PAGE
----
WHO Stops Giving Global Swine Flu Tally

(AFP) – July 17, 2009

GENEVA — The World Health Organisation said Friday that the swine flu pandemic is moving around the globe at an "unprecedented" speed as it stopped giving figures on numbers affected.

The WHO said in a information note on its website Friday that it would focus on regular updates from newly affected countries, in order to keep track of the global progress of the new influenza A(H1N1) pandemic.

The influenza pandemic had "spread internationally with unprecedented speed," according to the global health watchdog.
"In past pandemics, influenza viruses have needed more than six months to spread as widely as the new H1N1 virus has spread in less than six weeks," the WHO said.

The agency said the counting of individual cases was no longer essential to assess the risk from swine flu but would focus on new countries to be hit by A(H1N1).

"WHO will continue to request that these countries report the first confirmed cases and, as far as feasible, provide weekly aggregated case numbers and descriptive epidemiology of the early cases," it added.

While it eased its overall reporting requirement, the WHO called on all countries to "closely monitor unusual events," such as possible clusters of severe or fatal infections, or unusual patterns that might be associated with worsening disease.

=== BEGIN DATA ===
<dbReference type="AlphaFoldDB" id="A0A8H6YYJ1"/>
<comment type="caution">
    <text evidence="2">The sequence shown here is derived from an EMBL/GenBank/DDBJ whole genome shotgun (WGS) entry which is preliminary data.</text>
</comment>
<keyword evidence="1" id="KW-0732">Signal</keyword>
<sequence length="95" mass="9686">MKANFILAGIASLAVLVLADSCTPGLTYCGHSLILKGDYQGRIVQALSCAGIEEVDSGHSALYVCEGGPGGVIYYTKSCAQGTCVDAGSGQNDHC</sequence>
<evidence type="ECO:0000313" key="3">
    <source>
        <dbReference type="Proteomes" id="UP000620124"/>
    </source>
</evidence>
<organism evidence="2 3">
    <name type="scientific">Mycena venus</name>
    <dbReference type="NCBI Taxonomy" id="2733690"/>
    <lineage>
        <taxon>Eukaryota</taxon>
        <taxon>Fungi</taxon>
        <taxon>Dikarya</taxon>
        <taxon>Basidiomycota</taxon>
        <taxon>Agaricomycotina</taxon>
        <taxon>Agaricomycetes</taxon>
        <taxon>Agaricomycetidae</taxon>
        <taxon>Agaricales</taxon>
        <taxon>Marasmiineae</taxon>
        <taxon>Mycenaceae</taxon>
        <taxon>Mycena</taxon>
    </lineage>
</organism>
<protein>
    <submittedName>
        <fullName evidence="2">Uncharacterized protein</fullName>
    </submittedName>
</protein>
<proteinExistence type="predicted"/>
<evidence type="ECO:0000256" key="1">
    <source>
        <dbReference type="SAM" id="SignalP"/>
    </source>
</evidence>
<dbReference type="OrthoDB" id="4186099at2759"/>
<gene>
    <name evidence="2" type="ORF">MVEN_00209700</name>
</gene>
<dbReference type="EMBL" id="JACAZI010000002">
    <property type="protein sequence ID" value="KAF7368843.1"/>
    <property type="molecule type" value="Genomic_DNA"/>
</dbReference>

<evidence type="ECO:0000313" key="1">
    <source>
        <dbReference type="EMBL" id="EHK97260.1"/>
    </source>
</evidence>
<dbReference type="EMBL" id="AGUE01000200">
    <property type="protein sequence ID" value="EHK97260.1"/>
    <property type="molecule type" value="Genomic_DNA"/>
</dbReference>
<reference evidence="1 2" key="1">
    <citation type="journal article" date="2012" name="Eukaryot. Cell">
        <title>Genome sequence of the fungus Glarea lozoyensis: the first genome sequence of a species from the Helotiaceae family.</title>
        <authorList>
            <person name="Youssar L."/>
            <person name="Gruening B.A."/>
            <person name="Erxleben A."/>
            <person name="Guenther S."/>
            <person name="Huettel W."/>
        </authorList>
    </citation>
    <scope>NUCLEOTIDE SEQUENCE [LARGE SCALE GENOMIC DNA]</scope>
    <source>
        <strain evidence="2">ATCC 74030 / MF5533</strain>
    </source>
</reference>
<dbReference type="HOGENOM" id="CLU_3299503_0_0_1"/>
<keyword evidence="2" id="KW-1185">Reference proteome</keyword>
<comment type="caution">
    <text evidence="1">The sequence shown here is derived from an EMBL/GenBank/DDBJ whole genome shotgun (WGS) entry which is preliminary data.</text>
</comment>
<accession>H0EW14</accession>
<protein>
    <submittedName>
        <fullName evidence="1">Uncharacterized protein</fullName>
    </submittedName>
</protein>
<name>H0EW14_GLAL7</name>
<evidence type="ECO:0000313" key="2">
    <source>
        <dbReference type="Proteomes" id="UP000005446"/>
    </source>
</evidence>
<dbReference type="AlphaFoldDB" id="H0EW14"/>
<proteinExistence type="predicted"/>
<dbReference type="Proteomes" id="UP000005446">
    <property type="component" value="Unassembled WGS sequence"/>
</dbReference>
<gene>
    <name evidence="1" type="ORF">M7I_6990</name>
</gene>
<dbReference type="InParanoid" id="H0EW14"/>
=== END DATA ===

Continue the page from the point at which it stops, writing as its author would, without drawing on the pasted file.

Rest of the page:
The policy shift was partly motivated by the "mildness of symptoms in the overwhelming majority of patients, who usually recover, even without medical treatment, within a week of the onset of symptoms."

"Moreover, the counting of individual cases is now no longer essential in such countries for monitoring either the level or nature of the risk posed by the pandemic virus" or to guide the best response, the UN health agency added.

In some countries, the investigation and laboratory testing of all cases had absorbed huge resources, leaving health systems with little capacity to monitor severe cases or exceptional events that might mark an increase in the virulence of swine flu.

"For all of these reasons, WHO will no longer issue the global tables showing the numbers.